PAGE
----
THIS WEEK IN THE BOX - week of September 28th
Arugula - 1/2 lb. bag
Lettuce Mix - 1/2 lb. bag
Red Radishes or Baby Salad Turnips - 1 bunch
Green Long or Bell Peppers - 1-3 pieces
Green Beans - 3/4 lb. bag - The beans are now coming in nicely, making picking a little easier!
Kiddie Sized Sweet Potatoes or Russet or Yellow Potatoes - 1 1/2 lb.
Acorn Squash - 1 piece - We did not have a large yield of this variety, so you're all receiving 1 to kick off the winter squash season. There will be lots more winter squash to come!
Cherry Tomatoes - mixed colors - 1 pint
Green Kale - 1 bunch
Broccoli or Cabbage - 1 piece - Look out for a few worms on the broccoli when you wash it.
1 bag mixed Bosc Pears & Apples - Bosc pears are ripe when they turn an even brown color. They are still firm when ripe! Refrigerate immediately when ripe. If left to soften, they will be rotten when you cut them open, so be careful!
Be sure to remove fruit from plastic bags immediately when you get them home. They can ripen out on the counter or in a paper bag. Store ripe fruit in the fridge.
LETTER FROM YOUR FARMER - SEASON UPDATE - PART 3
...Picking up where we left off last week with our seasonal crop update...
Winter Squash - Just like the sweet potatoes I told you about last week, the winter squash was yet another crop that almost did not get planted this season. What would Autumn be like without a few winter squash decorating your table, porch, or balcony? Of course we don’t like to grow food only for decoration, so you must eat them!
We grow a few different varieties of winter squash on our farm, including Butternut, Buttercup, Sunshine, Kabocha, Sweet Dumpling, Acorn, and occasionally Spaghetti (although not this year). We typically direct seed winter squash into the soil with a vaccum seeder driven by a tractor (and a human!). They are seeded 12 inches apart, and after germination they are thinned by hoeing out the extra plants so they are spaced 24 -30 inches apart in the row. Depending on the variety, they can be very large rambling vines that stretch out more than 10 feet! It’s a great place for kids to hide, or even a woodchuck. Every season a couple of woodchucks move into the field when the canopy fills in and covers the soil completely, thinking they have found the best home ever-- A well hidden home stocked full of more food than one could ever eat, until the evil humans come and harvest it. Arggh!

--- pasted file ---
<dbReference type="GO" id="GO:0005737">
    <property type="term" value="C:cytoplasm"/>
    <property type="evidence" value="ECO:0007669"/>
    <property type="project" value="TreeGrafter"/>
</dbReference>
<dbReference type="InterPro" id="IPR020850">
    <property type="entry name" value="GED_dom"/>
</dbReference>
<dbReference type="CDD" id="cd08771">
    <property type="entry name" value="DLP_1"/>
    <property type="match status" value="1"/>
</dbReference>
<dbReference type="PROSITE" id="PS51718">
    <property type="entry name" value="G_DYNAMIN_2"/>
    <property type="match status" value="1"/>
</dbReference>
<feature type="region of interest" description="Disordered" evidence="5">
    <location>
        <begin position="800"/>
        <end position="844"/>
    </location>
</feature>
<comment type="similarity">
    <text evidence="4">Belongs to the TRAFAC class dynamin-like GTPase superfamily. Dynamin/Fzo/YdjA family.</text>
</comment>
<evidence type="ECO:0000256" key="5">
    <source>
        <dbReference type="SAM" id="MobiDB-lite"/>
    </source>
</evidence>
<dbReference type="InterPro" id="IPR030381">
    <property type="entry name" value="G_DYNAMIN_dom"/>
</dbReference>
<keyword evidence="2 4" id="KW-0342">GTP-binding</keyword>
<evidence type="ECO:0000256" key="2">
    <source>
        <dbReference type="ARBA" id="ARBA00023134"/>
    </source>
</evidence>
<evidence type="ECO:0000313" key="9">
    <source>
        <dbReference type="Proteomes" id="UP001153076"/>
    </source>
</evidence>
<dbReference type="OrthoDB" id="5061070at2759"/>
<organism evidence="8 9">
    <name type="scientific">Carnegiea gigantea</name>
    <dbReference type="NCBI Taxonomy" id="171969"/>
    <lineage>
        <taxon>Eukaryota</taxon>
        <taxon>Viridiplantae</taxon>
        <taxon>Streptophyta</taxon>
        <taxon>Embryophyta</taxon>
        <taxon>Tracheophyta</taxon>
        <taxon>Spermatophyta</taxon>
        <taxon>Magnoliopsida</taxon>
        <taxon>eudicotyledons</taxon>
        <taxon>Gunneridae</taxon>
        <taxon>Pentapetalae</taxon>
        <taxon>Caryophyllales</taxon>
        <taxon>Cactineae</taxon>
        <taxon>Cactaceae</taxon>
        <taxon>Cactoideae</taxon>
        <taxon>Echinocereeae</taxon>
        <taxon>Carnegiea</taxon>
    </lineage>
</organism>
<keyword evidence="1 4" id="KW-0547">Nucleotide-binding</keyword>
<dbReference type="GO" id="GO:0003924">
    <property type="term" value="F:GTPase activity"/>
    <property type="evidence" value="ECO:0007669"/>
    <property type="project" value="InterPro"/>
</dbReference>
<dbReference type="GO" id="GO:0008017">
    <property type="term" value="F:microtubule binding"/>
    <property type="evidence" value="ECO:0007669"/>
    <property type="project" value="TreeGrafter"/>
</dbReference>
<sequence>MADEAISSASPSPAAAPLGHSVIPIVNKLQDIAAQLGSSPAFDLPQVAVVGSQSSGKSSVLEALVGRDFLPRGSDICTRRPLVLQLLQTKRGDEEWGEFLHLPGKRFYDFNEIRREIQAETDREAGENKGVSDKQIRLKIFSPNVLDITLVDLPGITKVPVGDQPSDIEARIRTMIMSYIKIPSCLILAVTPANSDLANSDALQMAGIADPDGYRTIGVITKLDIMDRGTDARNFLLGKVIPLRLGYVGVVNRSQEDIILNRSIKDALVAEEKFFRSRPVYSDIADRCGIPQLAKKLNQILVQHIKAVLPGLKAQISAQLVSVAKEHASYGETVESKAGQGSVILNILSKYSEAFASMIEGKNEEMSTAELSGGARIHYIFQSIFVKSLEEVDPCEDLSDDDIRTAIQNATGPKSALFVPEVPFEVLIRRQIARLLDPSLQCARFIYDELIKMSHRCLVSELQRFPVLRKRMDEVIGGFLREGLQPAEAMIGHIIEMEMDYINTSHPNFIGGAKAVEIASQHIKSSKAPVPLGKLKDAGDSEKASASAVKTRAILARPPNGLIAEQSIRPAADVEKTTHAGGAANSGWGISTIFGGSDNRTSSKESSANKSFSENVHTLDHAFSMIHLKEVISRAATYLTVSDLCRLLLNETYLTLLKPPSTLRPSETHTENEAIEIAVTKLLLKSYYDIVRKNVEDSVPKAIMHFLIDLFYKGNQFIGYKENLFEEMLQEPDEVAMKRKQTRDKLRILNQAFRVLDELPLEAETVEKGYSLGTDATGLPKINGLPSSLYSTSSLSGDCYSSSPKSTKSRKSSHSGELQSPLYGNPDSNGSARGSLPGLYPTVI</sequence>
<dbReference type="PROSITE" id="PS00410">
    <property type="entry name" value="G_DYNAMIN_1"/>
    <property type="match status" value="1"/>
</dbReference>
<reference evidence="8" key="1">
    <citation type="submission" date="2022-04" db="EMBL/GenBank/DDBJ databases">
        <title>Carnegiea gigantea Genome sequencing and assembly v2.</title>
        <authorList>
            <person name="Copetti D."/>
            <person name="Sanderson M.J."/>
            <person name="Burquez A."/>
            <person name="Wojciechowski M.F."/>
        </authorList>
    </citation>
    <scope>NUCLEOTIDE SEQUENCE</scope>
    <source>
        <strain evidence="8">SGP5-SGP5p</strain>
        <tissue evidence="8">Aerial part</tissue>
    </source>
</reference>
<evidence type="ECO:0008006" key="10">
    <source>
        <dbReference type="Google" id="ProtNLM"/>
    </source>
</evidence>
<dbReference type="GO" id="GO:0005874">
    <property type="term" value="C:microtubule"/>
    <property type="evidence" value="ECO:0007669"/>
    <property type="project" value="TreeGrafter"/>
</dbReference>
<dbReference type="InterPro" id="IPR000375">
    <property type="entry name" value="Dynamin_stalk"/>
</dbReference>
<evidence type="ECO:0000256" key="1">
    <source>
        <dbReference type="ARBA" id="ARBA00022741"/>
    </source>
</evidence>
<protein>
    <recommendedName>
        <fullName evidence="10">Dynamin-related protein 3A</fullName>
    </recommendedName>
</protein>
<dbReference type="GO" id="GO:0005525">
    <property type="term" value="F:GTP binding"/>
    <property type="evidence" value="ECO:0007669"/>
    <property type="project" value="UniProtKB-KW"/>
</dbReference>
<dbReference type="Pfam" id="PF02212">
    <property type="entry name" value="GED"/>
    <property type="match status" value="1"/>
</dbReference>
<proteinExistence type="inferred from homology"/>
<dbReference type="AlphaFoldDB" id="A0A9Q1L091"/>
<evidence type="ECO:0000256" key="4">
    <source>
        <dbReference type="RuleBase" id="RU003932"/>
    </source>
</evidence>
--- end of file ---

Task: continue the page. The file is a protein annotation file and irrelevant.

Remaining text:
As a CSA member it’s important to realize that there are many competitors drooling over your CSA share. Woodchucks are kind of cute until they eat the romaine lettuce you were supposed to get in your share, or your squash, or your watermelon, or your radicchio, or your baby bok choi, or your beans, or your… Well, you get the idea. Who else is on the list of veggie predators? Crows, various birds, deer with their cute little eyes peering through the deer fence, and even other CSA members!
Timing is essential when planting winter squash, because it only happens one time during the season-- usually seeded anytime between the end of May and the end of June, but preferably toward the beginning of June. As with the sweet potatoes this year, the winter squash planting date kept getting postponed because we couldn’t get into the fields to prep and plant. There were about 7- 10 days left in our planting window and the weather report forecasted high chances of rain for many days. It looked like seeding was not going to happen. Luckily, winter squash can also be grown from transplants seeded in the greenhouse and then planted into the field. So right away we planted over 200 flats of the various varieties. They germinated, and grew like crazy like good little squash plants do. They will actually grow so fast in flats that they can get too big to pass through the transplanter, so you have to watch them very carefully. A couple of weeks later we had a break in the weather and we planted all the squash. And it took off! I've noticed that they are a little smaller than last year, but the ones I’ve tasted so far have been great.
Some squash varieties, such as Sweet Dumpling and Acorn, do not need to be cured before eating, as curing actually deteriorates their quality. The others (Buttercups, Butternuts, and Sunshine) should be cured in a similar manner as sweet potatoes, in a warm, humid environment for 1-2 weeks. This heals any skin wounds so they can be kept for a few months, and the process also seems to improve their flavor. Last year was our first trial with storing Butternuts into the winter, and although our storage room was not perfect, we had a lot of good squash through the end of January.
You will soon be seeing some squash at your table, with a story of course, of how it trembled each time the woodchuck came out of its burrow to see if it was ready to eat!
Be well - Farmer Matt
THIS WEEK'S RECIPE SUGGESTIONS